all of this has happened before (because of my bad memory)
October 27, 2013 1 Comment
We’re reaching the end of Exodus in our Sunday-morning family Bible reading. The boy gets to go play after a chapter from his children’s bible and a short sampling of the language of the King James. The missus and I follow up our reading of the Bible with a reading about the Bible, usually by Isaac Asimov or Bart Ehrman, but often Thomas Cahill for Genesis and Exodus. I was so struck, once again, by Cahill’s take on shifting cosmologies that I was going to quote a long passage here on the blog. But a quick perusal shows me that I already did so last March:
So instead, I’ll share this morning’s fascinating featured article from Wikipedia, also on a semi-biblical theme:
George Went Hensley (c. 1880 – 1955) was an American Pentecostal minister. He experienced a religious conversion around 1910 and came to believe that the New Testament commanded all Christians to handle venomous snakes. Although illiterate, he was a licensed minister of the Church of God from 1915 to 1922. He was arrested on moonshine-related charges and sentenced to a term in a workhouse, from which he escaped. He then held revival services in Ohio, and established churches, known as the Church of God with Signs Following, in Tennessee and Kentucky. His services ranged from small meetings in houses to gatherings with hundreds of attendees and media attention. He was arrested for violating laws against snake handling at least twice. He claimed to have survived more than 400 snake bites, but fell ill after being bitten during a service in 1955. He refused medical attention and died the next day. Despite his personal failings—he had conflicts with his family because of his drunkenness, frequent travels, and lack of steady income—Hensley convinced many residents of rural Appalachia that snake handling was commanded by God, and his followers continued the practice after his death. (Full article…)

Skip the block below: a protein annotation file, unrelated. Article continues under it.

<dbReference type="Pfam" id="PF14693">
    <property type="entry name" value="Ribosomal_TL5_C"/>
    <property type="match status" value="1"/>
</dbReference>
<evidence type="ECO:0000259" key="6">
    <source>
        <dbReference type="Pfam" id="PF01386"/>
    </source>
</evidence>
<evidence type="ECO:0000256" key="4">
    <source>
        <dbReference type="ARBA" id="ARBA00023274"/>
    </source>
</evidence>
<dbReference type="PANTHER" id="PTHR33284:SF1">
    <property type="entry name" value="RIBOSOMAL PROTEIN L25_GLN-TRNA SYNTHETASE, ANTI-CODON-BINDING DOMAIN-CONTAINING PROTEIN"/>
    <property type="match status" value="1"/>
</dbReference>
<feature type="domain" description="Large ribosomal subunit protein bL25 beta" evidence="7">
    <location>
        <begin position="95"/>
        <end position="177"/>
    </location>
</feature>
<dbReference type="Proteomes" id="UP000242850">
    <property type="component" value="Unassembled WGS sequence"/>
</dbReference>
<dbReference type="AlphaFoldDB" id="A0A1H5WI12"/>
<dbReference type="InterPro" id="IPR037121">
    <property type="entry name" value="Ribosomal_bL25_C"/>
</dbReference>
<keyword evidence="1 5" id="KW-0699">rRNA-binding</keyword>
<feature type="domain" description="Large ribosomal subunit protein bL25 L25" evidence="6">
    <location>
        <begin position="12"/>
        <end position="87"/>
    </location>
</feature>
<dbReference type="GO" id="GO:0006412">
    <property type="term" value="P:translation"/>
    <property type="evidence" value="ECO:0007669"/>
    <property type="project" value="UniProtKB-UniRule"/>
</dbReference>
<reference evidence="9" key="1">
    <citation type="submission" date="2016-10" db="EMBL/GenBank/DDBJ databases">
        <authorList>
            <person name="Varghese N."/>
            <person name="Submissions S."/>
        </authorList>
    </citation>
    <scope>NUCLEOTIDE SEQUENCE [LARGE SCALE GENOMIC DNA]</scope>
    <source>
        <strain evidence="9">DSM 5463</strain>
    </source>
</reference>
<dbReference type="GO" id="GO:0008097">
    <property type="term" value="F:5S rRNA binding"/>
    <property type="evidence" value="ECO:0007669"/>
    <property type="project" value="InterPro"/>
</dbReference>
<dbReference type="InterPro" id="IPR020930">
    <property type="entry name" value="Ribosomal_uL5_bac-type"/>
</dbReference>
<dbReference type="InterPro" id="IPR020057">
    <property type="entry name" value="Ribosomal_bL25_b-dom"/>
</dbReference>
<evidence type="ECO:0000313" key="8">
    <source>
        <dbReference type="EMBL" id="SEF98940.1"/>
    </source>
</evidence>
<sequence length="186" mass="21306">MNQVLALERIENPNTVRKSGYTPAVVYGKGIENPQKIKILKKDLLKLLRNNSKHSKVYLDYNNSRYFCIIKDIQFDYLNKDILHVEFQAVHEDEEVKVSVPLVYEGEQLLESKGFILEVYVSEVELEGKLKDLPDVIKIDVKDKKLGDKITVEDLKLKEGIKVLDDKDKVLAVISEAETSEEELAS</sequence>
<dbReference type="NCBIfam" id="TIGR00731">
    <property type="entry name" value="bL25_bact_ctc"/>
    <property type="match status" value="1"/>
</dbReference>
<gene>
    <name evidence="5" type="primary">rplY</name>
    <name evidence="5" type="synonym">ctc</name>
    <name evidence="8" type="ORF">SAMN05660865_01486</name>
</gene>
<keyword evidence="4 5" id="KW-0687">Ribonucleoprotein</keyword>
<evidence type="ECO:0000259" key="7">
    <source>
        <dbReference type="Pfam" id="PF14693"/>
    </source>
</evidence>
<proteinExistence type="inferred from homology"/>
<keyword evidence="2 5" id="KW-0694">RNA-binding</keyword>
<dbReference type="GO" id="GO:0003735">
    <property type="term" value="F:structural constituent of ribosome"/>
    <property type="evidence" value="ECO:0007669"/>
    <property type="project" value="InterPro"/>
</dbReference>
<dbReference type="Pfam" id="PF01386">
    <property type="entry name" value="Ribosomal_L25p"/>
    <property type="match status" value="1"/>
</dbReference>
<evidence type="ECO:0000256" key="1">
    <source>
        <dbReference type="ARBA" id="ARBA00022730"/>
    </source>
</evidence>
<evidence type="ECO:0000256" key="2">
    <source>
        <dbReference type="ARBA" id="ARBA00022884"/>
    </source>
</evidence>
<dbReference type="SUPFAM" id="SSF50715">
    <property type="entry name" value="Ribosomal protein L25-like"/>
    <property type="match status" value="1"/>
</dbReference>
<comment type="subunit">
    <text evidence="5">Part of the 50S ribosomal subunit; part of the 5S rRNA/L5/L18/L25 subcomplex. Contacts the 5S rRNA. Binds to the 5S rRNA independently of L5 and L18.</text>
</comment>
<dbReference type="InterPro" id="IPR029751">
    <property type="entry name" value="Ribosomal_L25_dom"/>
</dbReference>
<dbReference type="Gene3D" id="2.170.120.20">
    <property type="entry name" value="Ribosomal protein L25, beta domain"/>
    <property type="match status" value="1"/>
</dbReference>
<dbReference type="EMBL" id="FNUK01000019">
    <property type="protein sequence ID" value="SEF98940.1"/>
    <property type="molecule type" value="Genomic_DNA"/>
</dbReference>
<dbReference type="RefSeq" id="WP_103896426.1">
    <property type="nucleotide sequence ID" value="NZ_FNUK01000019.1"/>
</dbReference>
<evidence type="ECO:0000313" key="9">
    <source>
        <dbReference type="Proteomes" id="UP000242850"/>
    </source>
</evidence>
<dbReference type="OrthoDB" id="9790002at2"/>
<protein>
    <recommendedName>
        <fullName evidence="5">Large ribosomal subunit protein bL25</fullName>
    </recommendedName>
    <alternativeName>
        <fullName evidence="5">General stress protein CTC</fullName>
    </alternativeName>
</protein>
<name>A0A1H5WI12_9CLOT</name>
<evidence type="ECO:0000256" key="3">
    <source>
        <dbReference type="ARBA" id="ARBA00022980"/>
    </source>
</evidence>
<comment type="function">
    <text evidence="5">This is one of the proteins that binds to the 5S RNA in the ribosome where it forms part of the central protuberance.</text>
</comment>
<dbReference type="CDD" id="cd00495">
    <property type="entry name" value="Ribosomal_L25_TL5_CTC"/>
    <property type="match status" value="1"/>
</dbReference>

And back into the Exodus theme — and on the question, generally speaking, of the Bible’s historicity — I discovered this article, which appeared in the Telegraph shortly after my “under the sun” post half a year ago:
The Biblical plagues that devastated Ancient Egypt in the Old Testament were the result of global warming and a volcanic eruption, scientists have claimed.